Yes, Andjam guess is correct. With "reducing conditions" I meant to translate the term used in the italian article to describe those conditions suitable for a chemical reaction of "reduction". If you can point out the other "suspicious" sentences I'll check them out in order to be double sure I haven't done any erroneous translation.
BTW, I'll try to check out the rest of the article soon, it has been on my "To Do" list for quite some time now! :) Berserker79 13:56, 4 May 2006 (UTC)
Sorry - my apologies - I better steer clear of this one - I admitted from the start it's all way over my head! Absolutely none of it makes sense to me, so I'm not really in a position to offer pointers on any aspects of it. ρ¡ρρµ δ→θ∑ - (waarom? jus'b'coz!) 23:40, 4 May 2006 (UTC)
Don't worry, no need to apologize. Actually I think you've done a good job with the initial translation in spite you report not being much familiar with the article's topic. Fact is I have to agree with Lejean2000 when he says the original Italian article is too technical and cramped at times: I've fully read through it and agree some of its contents may cause a bit of confusion even if you have some specific knowledge on magnetotactic bacteria! I'll keep up on working on this English version and see if I can try to make it more accessible for everyone. Berserker79 12:25, 5 May 2006 (UTC)

References[edit]

The Bellini reference is extremely obscure; after a student in one of my classes cited Bellini as the discoverer of magnetotactic bacteria, I tracked it down and updated the introduction accordingly.

The references in this article are a mess; they should probably be updated to use the Wikipedia footnote/citation system.

I don't have time to update the main body of the article, but there are numerous places where the writing is obscure enough to be inaccurate. Bobkopp 16:11, 17 June 2006 (UTC)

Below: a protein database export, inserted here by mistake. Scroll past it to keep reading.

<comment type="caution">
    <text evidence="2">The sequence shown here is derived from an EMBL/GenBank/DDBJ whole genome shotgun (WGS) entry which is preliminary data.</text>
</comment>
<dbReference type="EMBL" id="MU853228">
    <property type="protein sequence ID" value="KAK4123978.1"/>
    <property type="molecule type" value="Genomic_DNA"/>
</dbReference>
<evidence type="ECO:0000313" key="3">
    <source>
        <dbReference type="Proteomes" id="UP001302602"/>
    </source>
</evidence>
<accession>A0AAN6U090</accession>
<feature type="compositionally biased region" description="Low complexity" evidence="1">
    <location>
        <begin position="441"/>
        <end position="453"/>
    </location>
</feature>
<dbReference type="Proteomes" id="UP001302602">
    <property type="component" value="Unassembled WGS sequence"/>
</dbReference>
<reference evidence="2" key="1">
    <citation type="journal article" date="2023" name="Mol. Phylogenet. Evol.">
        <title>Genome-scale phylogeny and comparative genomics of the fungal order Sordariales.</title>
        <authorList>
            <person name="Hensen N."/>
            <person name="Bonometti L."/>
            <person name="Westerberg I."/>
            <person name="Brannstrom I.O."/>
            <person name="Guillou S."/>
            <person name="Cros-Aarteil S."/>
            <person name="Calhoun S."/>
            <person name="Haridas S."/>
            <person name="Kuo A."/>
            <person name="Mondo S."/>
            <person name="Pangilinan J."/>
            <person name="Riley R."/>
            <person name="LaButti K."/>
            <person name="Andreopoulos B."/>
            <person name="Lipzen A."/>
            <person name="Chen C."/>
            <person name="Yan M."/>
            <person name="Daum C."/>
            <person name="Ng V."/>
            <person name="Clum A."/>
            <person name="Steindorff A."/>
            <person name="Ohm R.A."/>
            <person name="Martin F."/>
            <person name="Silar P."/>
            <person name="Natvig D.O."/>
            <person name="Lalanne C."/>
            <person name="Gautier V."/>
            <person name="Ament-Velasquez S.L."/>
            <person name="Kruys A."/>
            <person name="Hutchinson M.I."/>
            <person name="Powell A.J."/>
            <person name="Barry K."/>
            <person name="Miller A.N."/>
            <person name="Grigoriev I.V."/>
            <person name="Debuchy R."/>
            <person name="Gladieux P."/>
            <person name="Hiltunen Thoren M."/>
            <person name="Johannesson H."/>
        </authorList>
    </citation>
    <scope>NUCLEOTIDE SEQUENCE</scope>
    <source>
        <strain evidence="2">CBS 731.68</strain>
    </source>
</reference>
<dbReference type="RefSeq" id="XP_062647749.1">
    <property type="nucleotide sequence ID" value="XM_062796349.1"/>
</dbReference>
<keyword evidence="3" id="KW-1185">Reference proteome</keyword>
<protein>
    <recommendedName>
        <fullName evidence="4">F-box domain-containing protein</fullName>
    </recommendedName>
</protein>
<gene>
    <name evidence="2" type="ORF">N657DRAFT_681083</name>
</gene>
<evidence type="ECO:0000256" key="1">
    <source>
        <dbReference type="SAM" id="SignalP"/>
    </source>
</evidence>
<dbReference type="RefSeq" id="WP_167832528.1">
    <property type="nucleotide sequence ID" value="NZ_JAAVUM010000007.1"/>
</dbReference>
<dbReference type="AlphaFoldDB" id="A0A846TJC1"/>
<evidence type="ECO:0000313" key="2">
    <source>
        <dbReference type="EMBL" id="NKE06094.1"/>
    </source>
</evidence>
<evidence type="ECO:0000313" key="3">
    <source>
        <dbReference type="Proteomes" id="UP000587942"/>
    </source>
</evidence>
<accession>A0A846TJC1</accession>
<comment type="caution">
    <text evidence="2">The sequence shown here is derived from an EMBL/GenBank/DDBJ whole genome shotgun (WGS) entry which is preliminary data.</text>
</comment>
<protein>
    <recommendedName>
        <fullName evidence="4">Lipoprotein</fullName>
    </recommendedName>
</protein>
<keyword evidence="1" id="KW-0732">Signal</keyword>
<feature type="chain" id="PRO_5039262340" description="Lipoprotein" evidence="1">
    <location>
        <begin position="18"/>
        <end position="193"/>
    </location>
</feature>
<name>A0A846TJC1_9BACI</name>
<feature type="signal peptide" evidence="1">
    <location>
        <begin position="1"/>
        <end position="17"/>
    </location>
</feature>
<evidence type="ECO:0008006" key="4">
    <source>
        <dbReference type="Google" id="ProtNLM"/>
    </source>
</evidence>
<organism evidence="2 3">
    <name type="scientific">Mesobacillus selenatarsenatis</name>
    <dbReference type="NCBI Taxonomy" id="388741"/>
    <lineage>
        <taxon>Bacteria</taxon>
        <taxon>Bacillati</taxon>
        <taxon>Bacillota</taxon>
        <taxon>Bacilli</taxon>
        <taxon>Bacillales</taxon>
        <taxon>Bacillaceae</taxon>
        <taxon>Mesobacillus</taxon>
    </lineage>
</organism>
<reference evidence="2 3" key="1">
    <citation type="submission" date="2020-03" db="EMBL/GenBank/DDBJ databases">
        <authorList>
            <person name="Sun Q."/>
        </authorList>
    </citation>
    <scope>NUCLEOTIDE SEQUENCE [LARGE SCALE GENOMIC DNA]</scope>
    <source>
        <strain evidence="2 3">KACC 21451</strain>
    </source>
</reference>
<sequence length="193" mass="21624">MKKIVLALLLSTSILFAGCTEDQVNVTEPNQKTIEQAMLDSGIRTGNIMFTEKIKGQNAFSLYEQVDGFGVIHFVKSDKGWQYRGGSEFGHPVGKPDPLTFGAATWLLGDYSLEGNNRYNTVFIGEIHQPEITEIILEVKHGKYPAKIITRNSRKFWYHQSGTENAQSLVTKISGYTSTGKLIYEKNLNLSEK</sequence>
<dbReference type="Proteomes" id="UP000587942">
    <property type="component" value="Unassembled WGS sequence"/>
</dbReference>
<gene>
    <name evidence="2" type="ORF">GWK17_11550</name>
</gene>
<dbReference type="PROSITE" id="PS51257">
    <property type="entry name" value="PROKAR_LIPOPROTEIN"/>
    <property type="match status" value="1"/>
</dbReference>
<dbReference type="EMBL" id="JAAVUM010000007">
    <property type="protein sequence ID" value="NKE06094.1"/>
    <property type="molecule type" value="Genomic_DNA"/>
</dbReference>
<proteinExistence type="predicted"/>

Updated references to use the footnote/citation system. Berserker79 10:32, 19 June 2006 (UTC)

Recent news:[edit]

In WIRED, it was noted that there was a 16-year-old that used Magnetotacit bacteria to gerarate a current for a 48-hour stretch. I just felt it should be noted.

magnetotactic bacteria from mars???????????????[edit]

Some Scientists now believe that the microbacteria found on The meteroite that crash landed in Antartica are Magnetotactic bacteria. I think That I just should of Noted That For more info go to

http://mars.jpl.nasa.gov/newsroom/pressreleases/20020802a.html —The preceding unsigned comment was added by 67.82.242.174 (talkcontribs) .

Magnetic properties of magnetosomes contradicts itself in article[edit]

I noticed the article contradicts itself regarding the remanence of the magnetic field in the magnetosomes. In the last sentence of the first paragraph under the Magnetism heading, it says the magnetosomes are large enough to have a permanent magnetic field. However, under the Biotechnology Applications heading, it claims the particles are purely superparamagnetic and thus no remanent fields. I know enough to know that these statements contradict, but unfortunately I don't know the answer! My basic knowledge of magnetism tells me that the chain-like structures of the magnetosomes do preclude the necessity for the particles to have a remanent field, because the chain will align with an external field to minimize energy without remanence (and if the particles can hold remanence, it raises the question of whether this feature is used by the living organism and how they get aligned in the first place). My other understanding, however, is that there isn't an exact transition between superparamagnetic and not -- the remanence in these particles can in many cases exist, but just be very weak and in most practical cases still be called "superparamagnetic".

I think the article needs to be further checked for accuracy -- it's pretty dense and has a lot of details that may not be accurate. —The preceding unsigned comment was added by Femtoamy (talkcontribs) .

I don't know the answer either, but I put {{contradict}} on the article so hopefully someone will come along who does. —Keenan Pepper 01:31, 25 July 2006 (UTC)
I don't remember if I wrote this section, but the sentence saying that magnetosomes are large enough to have a permanent magnetic is not technically correct. Magnetosomes are large enough to have their own magnetic field but size has little to do with changes in polarity in this case. I fixed it. --Lejean2000 14:14, 25 July 2006 (UTC)
Magnetosome crystals are single domain, which means they are larger than superparamagnetic crystals. Bobkopp 03:52, 4 August 2006 (UTC)
Strictly speaking, not all magnetosome crystals are large enough to be single domain by themselves. Some need the chain to keep them aligned. RockMagnetist (talk) 15:39, 2 September 2010 (UTC)